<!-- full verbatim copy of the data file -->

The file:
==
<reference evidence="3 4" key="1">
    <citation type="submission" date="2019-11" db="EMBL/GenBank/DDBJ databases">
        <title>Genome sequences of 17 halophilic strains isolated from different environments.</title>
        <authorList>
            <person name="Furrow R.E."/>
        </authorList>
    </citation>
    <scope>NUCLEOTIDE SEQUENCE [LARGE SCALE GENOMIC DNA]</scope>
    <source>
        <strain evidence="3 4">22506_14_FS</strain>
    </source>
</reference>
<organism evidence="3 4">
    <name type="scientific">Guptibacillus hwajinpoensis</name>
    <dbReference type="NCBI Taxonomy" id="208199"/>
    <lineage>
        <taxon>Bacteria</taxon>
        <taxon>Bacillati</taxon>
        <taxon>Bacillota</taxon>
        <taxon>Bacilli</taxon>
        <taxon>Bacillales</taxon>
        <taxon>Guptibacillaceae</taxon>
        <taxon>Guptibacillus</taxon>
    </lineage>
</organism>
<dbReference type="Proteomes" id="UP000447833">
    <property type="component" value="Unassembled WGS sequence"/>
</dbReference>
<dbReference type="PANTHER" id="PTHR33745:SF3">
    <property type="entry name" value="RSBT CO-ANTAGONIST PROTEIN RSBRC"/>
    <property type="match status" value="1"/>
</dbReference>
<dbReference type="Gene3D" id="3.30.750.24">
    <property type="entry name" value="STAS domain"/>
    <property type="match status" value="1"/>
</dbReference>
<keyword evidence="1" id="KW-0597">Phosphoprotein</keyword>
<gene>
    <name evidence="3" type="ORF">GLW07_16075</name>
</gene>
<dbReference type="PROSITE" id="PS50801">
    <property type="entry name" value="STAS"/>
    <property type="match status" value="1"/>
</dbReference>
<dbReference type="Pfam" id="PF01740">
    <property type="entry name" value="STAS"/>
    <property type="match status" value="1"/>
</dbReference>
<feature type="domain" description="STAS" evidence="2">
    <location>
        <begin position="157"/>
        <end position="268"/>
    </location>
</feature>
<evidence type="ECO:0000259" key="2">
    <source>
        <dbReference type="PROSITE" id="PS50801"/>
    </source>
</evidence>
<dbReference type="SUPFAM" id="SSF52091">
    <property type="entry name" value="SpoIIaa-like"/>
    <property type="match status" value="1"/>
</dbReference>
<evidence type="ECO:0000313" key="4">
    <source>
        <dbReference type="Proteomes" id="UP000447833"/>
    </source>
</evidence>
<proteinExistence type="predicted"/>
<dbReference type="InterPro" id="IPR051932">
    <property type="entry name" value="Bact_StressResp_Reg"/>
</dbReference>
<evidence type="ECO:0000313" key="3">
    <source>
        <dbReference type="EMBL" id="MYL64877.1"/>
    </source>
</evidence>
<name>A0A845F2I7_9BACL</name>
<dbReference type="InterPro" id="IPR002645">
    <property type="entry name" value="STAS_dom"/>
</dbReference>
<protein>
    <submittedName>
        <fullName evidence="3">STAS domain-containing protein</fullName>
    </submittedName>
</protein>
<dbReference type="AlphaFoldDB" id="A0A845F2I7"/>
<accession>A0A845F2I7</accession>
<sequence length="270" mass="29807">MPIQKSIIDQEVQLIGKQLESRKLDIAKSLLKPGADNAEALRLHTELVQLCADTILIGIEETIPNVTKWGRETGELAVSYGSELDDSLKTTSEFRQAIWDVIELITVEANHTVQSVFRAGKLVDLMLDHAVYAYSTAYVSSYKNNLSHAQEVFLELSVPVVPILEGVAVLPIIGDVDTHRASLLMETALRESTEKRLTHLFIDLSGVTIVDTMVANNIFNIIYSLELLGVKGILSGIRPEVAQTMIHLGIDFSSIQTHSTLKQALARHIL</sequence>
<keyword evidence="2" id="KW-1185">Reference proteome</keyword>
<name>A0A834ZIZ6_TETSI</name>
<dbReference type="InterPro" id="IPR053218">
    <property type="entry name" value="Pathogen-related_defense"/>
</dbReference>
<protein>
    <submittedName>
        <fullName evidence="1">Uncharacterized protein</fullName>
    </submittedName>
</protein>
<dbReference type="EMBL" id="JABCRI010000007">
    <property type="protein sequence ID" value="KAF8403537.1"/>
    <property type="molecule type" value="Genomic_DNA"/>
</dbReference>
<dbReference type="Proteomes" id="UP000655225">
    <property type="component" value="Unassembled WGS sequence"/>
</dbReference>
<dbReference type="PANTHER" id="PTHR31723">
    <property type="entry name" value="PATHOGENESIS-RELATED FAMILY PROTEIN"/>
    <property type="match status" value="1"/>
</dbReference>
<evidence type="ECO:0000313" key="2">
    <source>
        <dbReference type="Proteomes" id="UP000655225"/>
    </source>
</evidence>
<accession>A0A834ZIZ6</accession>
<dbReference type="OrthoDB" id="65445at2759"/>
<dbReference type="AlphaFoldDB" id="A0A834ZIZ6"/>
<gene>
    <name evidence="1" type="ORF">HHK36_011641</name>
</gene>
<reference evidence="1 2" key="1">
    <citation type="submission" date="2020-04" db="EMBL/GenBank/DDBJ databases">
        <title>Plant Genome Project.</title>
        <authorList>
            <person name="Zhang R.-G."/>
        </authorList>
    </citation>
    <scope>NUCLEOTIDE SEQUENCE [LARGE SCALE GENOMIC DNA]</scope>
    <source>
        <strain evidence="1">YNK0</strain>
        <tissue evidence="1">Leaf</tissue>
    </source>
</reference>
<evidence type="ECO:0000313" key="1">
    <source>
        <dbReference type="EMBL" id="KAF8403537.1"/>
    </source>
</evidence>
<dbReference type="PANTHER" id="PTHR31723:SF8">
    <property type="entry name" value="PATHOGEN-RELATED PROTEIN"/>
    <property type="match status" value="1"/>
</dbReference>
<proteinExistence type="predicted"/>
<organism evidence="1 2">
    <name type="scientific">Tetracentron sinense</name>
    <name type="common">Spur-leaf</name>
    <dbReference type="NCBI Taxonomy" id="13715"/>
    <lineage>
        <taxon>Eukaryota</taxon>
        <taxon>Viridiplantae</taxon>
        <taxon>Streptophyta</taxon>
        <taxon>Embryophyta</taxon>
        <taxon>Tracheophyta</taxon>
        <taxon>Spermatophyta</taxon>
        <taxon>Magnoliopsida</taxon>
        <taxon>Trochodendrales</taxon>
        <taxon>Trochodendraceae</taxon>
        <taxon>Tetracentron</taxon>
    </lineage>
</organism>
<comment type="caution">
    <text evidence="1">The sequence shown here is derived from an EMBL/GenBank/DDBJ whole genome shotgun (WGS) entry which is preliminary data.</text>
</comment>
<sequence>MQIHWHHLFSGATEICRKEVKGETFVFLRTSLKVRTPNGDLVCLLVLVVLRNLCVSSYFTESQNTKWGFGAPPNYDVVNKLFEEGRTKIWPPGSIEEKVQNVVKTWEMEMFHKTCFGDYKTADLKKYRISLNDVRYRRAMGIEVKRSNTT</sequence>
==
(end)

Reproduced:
<reference evidence="3 4" key="1">
    <citation type="submission" date="2019-11" db="EMBL/GenBank/DDBJ databases">
        <title>Genome sequences of 17 halophilic strains isolated from different environments.</title>
        <authorList>
            <person name="Furrow R.E."/>
        </authorList>
    </citation>
    <scope>NUCLEOTIDE SEQUENCE [LARGE SCALE GENOMIC DNA]</scope>
    <source>
        <strain evidence="3 4">22506_14_FS</strain>
    </source>
</reference>
<organism evidence="3 4">
    <name type="scientific">Guptibacillus hwajinpoensis</name>
    <dbReference type="NCBI Taxonomy" id="208199"/>
    <lineage>
        <taxon>Bacteria</taxon>
        <taxon>Bacillati</taxon>
        <taxon>Bacillota</taxon>
        <taxon>Bacilli</taxon>
        <taxon>Bacillales</taxon>
        <taxon>Guptibacillaceae</taxon>
        <taxon>Guptibacillus</taxon>
    </lineage>
</organism>
<dbReference type="Proteomes" id="UP000447833">
    <property type="component" value="Unassembled WGS sequence"/>
</dbReference>
<dbReference type="PANTHER" id="PTHR33745:SF3">
    <property type="entry name" value="RSBT CO-ANTAGONIST PROTEIN RSBRC"/>
    <property type="match status" value="1"/>
</dbReference>
<dbReference type="Gene3D" id="3.30.750.24">
    <property type="entry name" value="STAS domain"/>
    <property type="match status" value="1"/>
</dbReference>
<keyword evidence="1" id="KW-0597">Phosphoprotein</keyword>
<gene>
    <name evidence="3" type="ORF">GLW07_16075</name>
</gene>
<dbReference type="PROSITE" id="PS50801">
    <property type="entry name" value="STAS"/>
    <property type="match status" value="1"/>
</dbReference>
<dbReference type="Pfam" id="PF01740">
    <property type="entry name" value="STAS"/>
    <property type="match status" value="1"/>
</dbReference>
<feature type="domain" description="STAS" evidence="2">
    <location>
        <begin position="157"/>
        <end position="268"/>
    </location>
</feature>
<evidence type="ECO:0000259" key="2">
    <source>
        <dbReference type="PROSITE" id="PS50801"/>
    </source>
</evidence>
<dbReference type="SUPFAM" id="SSF52091">
    <property type="entry name" value="SpoIIaa-like"/>
    <property type="match status" value="1"/>
</dbReference>
<evidence type="ECO:0000313" key="4">
    <source>
        <dbReference type="Proteomes" id="UP000447833"/>
    </source>
</evidence>
<proteinExistence type="predicted"/>
<dbReference type="InterPro" id="IPR051932">
    <property type="entry name" value="Bact_StressResp_Reg"/>
</dbReference>
<evidence type="ECO:0000313" key="3">
    <source>
        <dbReference type="EMBL" id="MYL64877.1"/>
    </source>
</evidence>
<name>A0A845F2I7_9BACL</name>
<dbReference type="InterPro" id="IPR002645">
    <property type="entry name" value="STAS_dom"/>
</dbReference>
<protein>
    <submittedName>
        <fullName evidence="3">STAS domain-containing protein</fullName>
    </submittedName>
</protein>
<dbReference type="AlphaFoldDB" id="A0A845F2I7"/>
<accession>A0A845F2I7</accession>
<sequence length="270" mass="29807">MPIQKSIIDQEVQLIGKQLESRKLDIAKSLLKPGADNAEALRLHTELVQLCADTILIGIEETIPNVTKWGRETGELAVSYGSELDDSLKTTSEFRQAIWDVIELITVEANHTVQSVFRAGKLVDLMLDHAVYAYSTAYVSSYKNNLSHAQEVFLELSVPVVPILEGVAVLPIIGDVDTHRASLLMETALRESTEKRLTHLFIDLSGVTIVDTMVANNIFNIIYSLELLGVKGILSGIRPEVAQTMIHLGIDFSSIQTHSTLKQALARHIL</sequence>
<keyword evidence="2" id="KW-1185">Reference proteome</keyword>
<name>A0A834ZIZ6_TETSI</name>
<dbReference type="InterPro" id="IPR053218">
    <property type="entry name" value="Pathogen-related_defense"/>
</dbReference>
<protein>
    <submittedName>
        <fullName evidence="1">Uncharacterized protein</fullName>
    </submittedName>
</protein>
<dbReference type="EMBL" id="JABCRI010000007">
    <property type="protein sequence ID" value="KAF8403537.1"/>
    <property type="molecule type" value="Genomic_DNA"/>
</dbReference>
<dbReference type="Proteomes" id="UP000655225">
    <property type="component" value="Unassembled WGS sequence"/>
</dbReference>
<dbReference type="PANTHER" id="PTHR31723">
    <property type="entry name" value="PATHOGENESIS-RELATED FAMILY PROTEIN"/>
    <property type="match status" value="1"/>
</dbReference>
<evidence type="ECO:0000313" key="2">
    <source>
        <dbReference type="Proteomes" id="UP000655225"/>
    </source>
</evidence>
<accession>A0A834ZIZ6</accession>
<dbReference type="OrthoDB" id="65445at2759"/>
<dbReference type="AlphaFoldDB" id="A0A834ZIZ6"/>
<gene>
    <name evidence="1" type="ORF">HHK36_011641</name>
</gene>
<reference evidence="1 2" key="1">
    <citation type="submission" date="2020-04" db="EMBL/GenBank/DDBJ databases">
        <title>Plant Genome Project.</title>
        <authorList>
            <person name="Zhang R.-G."/>
        </authorList>
    </citation>
    <scope>NUCLEOTIDE SEQUENCE [LARGE SCALE GENOMIC DNA]</scope>
    <source>
        <strain evidence="1">YNK0</strain>
        <tissue evidence="1">Leaf</tissue>
    </source>
</reference>
<evidence type="ECO:0000313" key="1">
    <source>
        <dbReference type="EMBL" id="KAF8403537.1"/>
    </source>
</evidence>
<dbReference type="PANTHER" id="PTHR31723:SF8">
    <property type="entry name" value="PATHOGEN-RELATED PROTEIN"/>
    <property type="match status" value="1"/>
</dbReference>
<proteinExistence type="predicted"/>
<organism evidence="1 2">
    <name type="scientific">Tetracentron sinense</name>
    <name type="common">Spur-leaf</name>
    <dbReference type="NCBI Taxonomy" id="13715"/>
    <lineage>
        <taxon>Eukaryota</taxon>
        <taxon>Viridiplantae</taxon>
        <taxon>Streptophyta</taxon>
        <taxon>Embryophyta</taxon>
        <taxon>Tracheophyta</taxon>
        <taxon>Spermatophyta</taxon>
        <taxon>Magnoliopsida</taxon>
        <taxon>Trochodendrales</taxon>
        <taxon>Trochodendraceae</taxon>
        <taxon>Tetracentron</taxon>
    </lineage>
</organism>
<comment type="caution">
    <text evidence="1">The sequence shown here is derived from an EMBL/GenBank/DDBJ whole genome shotgun (WGS) entry which is preliminary data.</text>
</comment>
<sequence>MQIHWHHLFSGATEICRKEVKGETFVFLRTSLKVRTPNGDLVCLLVLVVLRNLCVSSYFTESQNTKWGFGAPPNYDVVNKLFEEGRTKIWPPGSIEEKVQNVVKTWEMEMFHKTCFGDYKTADLKKYRISLNDVRYRRAMGIEVKRSNTT</sequence>